James River Water Levels
Gauge Height: 3.80'
Flow: 1630 cfps
Below 5' no lifejacket required
Trail Conditions: Richmond@rvatrailreport
Todays Tides: Richmond Locks
High Tide: 2:24am
Low Tide: 9:42am
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What do you call a group of bears? The most familiar term may a “pack,” but more interesting terms include a “sleuth,” a “sloth,” and perhaps most ominously, a “maul.” For hunters carrying deer meat, however, “trouble” may suffice. According to a report by the US Coast Guard, a party of deer hunters near Kodiak, Alaska was ambushed and attacked by at least five brown bears. The bears, believed to be a mixture of adults and cubs, severely injured one of the hunters but were eventually driven off or killed by the other hunters in the group.
“Coast Guard 17th District watchstanders received a call from the master of the fishing vessel Mary J who reported that a group of hunters had been attacked by a sloth of bears and one hunter needed immediate medical assistance,” stated the Coast Guard in its release.
The attack occurred last Tuesday on Sally Island where 68-year-old Michael Snowden was hunting with his son-in-law, Jeff Ostrin. According to the Alaska Dispatch, the two men were on their sixth day of annual week-long hunting trip, and had managed to harvest a deer earlier that morning. The animal was gutted and the two hunters began carrying it through the dense brush back to shore, where the rest of their party waited for them on the Mary J. Less than a mile from the coast, the hunters decided to take take a rest before leaving the island. Unbeknownst to Snowden and Ostrin, they had actually been spotted by the hunters on board the Mary J with the help of binoculars, and they had been trying frantically to alert the two hunters of the bears that had been following their trail.
The hunters aboard the fishing vessel recalled seeing at least five bears—including a sow and two large cubs about three years old—in their vicinity and closing in. They tried to radio Snowden and Ostrin, as well as fire shots into the air to grab their attention, but the pair had their radio off and thought the gunshots were from other deer hunters. The well-armed hunting party decided to leave the ship and warn the two men in person, but they were already too late by the time they arrived.
“The bear kind of exploded out of the brush,” Ostrin said. “We couldn’t even see it coming. It went straight for Mike, and it knocked him down and bit onto his leg and started shaking its head and dragging Mike around on the ground quite a bit.”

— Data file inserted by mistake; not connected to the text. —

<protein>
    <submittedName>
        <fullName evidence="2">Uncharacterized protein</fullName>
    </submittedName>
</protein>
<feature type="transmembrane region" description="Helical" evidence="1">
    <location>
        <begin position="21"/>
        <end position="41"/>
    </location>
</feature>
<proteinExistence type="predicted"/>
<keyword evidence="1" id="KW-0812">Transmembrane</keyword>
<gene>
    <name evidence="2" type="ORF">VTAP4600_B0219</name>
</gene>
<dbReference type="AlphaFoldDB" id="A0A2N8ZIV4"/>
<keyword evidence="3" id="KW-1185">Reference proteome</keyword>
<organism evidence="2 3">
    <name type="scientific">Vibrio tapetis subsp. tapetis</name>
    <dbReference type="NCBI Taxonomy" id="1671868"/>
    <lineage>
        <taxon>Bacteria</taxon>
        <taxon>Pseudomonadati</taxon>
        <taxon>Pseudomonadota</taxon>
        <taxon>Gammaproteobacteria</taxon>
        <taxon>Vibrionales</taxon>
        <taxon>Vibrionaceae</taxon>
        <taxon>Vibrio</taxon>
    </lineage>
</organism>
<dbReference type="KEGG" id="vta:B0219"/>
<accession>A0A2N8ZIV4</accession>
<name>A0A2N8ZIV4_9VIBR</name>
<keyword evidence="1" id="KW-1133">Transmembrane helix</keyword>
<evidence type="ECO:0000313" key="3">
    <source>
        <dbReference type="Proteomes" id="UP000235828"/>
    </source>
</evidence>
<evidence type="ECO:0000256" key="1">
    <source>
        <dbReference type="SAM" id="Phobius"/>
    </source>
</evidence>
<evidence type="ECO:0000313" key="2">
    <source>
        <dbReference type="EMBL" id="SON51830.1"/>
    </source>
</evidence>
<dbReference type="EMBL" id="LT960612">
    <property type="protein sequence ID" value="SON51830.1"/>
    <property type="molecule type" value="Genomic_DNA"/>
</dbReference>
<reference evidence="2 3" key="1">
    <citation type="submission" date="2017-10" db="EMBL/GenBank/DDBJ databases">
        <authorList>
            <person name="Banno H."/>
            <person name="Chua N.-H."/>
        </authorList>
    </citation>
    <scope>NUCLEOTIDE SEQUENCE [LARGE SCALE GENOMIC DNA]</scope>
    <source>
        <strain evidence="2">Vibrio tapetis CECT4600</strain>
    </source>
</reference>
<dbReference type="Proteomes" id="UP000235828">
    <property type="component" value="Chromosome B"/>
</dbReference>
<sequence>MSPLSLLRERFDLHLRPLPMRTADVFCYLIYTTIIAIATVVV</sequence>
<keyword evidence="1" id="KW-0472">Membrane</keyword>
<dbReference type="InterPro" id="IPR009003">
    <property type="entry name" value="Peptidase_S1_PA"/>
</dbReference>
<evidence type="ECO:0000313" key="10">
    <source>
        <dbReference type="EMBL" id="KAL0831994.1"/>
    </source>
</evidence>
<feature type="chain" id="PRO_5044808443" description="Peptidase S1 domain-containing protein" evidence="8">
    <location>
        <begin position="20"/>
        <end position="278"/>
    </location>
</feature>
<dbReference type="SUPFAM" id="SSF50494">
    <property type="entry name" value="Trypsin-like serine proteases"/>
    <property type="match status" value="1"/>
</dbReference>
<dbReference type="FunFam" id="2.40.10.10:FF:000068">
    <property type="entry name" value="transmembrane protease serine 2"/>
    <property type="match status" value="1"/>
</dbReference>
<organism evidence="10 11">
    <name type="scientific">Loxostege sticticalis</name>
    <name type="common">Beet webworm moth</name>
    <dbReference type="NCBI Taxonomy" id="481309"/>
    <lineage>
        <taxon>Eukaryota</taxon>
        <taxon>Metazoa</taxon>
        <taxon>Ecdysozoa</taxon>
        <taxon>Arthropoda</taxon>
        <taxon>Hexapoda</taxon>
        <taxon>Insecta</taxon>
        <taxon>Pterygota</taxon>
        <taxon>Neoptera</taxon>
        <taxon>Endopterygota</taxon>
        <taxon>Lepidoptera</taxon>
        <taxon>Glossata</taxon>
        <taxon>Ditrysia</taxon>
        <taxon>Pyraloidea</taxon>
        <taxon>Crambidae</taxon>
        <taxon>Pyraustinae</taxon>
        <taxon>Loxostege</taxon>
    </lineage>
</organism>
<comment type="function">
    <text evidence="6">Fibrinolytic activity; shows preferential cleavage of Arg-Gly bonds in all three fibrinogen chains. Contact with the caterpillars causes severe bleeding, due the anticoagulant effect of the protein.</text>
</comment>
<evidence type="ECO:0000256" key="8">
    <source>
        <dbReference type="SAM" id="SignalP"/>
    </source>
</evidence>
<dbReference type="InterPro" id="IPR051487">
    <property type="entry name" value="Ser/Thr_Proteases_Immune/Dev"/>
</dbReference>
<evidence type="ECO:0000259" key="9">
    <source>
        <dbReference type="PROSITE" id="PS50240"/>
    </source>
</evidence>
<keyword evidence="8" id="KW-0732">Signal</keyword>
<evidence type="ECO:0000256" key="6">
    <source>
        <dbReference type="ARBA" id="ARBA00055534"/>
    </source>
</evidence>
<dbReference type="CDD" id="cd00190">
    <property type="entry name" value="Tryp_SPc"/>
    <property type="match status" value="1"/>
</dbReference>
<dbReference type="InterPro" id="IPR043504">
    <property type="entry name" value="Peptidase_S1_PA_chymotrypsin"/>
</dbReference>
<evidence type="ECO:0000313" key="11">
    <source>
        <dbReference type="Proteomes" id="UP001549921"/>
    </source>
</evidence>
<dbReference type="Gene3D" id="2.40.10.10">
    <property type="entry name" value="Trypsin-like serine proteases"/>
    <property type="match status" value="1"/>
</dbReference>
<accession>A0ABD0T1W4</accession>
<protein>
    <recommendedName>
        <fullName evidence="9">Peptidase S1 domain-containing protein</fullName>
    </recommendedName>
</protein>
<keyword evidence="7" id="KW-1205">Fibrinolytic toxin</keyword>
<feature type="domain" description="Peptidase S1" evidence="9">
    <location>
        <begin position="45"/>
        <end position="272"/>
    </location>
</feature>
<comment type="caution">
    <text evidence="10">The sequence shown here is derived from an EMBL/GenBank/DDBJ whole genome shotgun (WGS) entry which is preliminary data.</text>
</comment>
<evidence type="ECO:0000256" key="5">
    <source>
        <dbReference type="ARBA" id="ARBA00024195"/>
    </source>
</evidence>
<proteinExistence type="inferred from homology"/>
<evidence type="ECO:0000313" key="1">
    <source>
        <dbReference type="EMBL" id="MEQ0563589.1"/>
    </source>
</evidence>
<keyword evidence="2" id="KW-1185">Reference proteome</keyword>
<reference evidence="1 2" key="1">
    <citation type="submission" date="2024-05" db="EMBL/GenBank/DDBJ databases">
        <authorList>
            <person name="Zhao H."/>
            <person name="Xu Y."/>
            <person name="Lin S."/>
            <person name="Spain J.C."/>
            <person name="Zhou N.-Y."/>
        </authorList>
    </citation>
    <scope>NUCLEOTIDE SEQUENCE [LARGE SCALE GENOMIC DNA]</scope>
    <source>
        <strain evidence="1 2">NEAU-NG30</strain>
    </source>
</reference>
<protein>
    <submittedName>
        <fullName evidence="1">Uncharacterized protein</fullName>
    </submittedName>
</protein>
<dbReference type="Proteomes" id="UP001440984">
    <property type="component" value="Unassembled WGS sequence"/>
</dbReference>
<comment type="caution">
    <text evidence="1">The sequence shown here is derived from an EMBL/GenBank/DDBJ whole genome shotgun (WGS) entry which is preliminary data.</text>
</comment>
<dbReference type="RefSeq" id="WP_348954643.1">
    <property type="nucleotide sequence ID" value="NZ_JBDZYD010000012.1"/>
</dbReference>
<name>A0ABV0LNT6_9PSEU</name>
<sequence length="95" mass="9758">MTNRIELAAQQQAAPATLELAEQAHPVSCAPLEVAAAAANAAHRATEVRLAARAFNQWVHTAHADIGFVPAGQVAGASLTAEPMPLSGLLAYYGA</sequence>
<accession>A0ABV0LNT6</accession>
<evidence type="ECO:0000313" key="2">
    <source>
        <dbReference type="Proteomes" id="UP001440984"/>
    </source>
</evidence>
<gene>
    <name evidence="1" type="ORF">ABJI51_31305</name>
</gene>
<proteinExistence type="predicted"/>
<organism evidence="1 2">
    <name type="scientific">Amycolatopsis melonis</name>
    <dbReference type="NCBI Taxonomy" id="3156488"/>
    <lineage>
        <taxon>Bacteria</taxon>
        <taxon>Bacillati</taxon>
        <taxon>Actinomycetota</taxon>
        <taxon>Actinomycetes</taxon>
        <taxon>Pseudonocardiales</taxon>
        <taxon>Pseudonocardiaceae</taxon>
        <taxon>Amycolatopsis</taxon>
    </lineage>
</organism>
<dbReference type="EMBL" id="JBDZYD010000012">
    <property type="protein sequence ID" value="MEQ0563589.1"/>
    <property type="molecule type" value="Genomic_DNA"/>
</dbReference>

The large sow knocked Snowden’s rifle away and began mauling the older hunter’s leg. Ostrin was forced to wait for a clear shot before he fired his gun twice, hitting the animal in its rear and chest, killing it instantly. While tending to Snowden’s wounds, another bear emerged from the brush and Ostrin shot that one dead as well. Only minutes later, they were found by the rest of the hunting party, which helped stabilize Snowden. A Coast Guard helicopter was called and airlifted the hunter to a hospital.
“These hunters were extremely prepared for the environment and circumstances they found themselves in,” said Lt. j.g. Joseph Schlosser, operational unit watchstander, Coast Guard 17th District. “The fact that there were five bears was an abnormality and this serves as a reminder that anything can happen and we need to be aware of our surroundings.”
Snowden’s injuries were severe and included the tearing of his hamstring muscle, but thankfully it was not severed completely. After about 100 staples, the hunter is expected to recover. Both men say they owe their lives to their fellow hunters, the Mary J‘s crew, and Coast Guard personnel. Many are also calling Ostrin a hero for his quick thinking and steady aim.
Bear attacks, even near the famed Kodiak area, are highly uncommon. Hunters flock to Kodiak Island every year for the rare privilege of being able to hunt the most powerful land animal in North America, and funds from hunting season go straight back into the local economy and bear conservation.